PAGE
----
Important Players in the Orchestrated Pathogenesis of Abdominal Aortic Aneurysms
Mast cells (MCs) regulate inflammation and immunity. Their granular content includes heparin, histamine, and several enzymes (tryptase, chymase, carboxypeptidase, and cathepsin G). In addition, activated MCs synthesize and release eicosanoids and a large number of cytokines and chemokines. Recent findings suggest a role of MCs in abdominal aortic aneurysms (AAAs) in humans, where they are found in the media and adventitia. Experimentally induced AAA in MC-deficient animals and animals treated with MC inhibitors demonstrate that MCs are involved in the pathogenesis of AAA via several different mechanisms. MC-dependent activation of metalloproteinases and the renin–angiotensin system, contribution to smooth muscle cell apoptosis, and release of proteolytic enzymes are some key examples. Human studies indicate that MCs are the main source of cathepsin G in AAAs and contribute to activation of the renin–angiotensin system via chymase and cathepsin G. Activated MCs also contribute to neovascularization, inflammation, and atherosclerosis, all hallmarks of AAA. Thus, we may envision that MC stabilizing agents, as well as leukotriene receptor antagonists and histamine receptor blockers already in clinical use for treatment of other diseases, could also be tested for their efficacy in preventing development and growth of AAA.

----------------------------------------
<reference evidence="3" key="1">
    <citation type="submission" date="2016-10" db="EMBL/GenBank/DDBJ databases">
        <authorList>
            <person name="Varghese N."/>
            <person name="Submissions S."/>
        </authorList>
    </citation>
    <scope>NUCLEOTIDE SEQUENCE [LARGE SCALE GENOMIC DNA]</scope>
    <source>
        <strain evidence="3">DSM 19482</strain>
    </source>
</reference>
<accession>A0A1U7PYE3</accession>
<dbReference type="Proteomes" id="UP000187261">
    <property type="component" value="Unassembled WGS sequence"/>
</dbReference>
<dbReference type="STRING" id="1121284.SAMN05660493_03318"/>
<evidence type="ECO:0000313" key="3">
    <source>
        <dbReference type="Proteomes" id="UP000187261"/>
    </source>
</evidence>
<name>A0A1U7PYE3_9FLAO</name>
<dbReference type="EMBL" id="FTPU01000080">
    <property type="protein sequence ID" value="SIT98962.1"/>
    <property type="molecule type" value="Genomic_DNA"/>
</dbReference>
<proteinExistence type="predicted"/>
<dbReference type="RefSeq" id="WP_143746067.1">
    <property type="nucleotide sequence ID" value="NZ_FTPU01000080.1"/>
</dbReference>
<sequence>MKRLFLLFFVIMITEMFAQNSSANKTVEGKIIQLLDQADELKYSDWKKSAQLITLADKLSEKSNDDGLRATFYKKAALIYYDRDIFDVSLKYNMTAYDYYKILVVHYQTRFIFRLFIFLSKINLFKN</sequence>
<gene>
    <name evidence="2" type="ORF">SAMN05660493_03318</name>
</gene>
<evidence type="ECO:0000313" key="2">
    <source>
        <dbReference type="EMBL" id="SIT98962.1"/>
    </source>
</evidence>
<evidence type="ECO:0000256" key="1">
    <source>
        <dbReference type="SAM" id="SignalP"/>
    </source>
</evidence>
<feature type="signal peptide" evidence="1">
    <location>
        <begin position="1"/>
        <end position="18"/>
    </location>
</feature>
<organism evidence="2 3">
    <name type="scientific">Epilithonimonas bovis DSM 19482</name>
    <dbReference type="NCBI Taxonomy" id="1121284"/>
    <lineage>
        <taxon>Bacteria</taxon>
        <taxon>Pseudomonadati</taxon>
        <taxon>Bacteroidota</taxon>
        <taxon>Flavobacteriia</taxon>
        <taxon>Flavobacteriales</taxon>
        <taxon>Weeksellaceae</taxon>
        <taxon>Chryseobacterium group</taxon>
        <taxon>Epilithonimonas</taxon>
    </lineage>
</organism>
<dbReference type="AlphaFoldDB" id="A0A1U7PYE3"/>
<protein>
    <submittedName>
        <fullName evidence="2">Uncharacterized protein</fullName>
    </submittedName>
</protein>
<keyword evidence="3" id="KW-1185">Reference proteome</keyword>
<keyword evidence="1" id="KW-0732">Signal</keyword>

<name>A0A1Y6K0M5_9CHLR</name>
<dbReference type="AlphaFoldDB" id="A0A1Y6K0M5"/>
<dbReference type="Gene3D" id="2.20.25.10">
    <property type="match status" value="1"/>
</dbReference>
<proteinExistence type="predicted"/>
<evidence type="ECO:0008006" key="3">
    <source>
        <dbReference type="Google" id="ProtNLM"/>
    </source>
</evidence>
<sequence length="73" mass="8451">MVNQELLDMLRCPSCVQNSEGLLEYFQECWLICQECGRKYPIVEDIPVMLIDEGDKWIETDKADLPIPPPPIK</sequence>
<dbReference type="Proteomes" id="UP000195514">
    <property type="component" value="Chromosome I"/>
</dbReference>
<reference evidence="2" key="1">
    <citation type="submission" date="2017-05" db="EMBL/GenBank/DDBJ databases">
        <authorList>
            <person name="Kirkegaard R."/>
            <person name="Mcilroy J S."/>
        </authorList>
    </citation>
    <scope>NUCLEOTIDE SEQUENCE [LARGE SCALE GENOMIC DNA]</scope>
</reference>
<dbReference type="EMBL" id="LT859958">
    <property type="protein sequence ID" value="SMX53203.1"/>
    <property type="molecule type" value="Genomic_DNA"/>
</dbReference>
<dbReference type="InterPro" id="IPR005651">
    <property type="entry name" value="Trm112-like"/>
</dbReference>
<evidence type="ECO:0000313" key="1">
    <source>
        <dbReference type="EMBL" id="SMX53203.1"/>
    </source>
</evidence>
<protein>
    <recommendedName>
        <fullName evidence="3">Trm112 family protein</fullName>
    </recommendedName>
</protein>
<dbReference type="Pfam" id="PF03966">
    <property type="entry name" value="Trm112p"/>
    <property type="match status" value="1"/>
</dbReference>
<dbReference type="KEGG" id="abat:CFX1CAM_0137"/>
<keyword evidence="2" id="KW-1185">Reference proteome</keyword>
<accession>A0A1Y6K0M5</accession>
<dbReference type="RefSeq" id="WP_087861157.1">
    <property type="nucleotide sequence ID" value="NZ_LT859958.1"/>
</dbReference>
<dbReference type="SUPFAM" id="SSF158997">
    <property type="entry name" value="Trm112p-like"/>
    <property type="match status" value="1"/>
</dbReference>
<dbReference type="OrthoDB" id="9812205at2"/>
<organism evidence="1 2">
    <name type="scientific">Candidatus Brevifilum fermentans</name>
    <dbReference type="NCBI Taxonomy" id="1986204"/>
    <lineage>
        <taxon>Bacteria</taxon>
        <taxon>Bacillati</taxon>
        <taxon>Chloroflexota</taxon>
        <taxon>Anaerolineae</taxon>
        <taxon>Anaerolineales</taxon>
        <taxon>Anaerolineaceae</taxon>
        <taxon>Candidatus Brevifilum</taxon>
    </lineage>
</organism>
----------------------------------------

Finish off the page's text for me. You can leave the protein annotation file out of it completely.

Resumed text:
- Received July 17, 2010.
- Accepted December 16, 2010.
- © 2011 American Heart Association, Inc.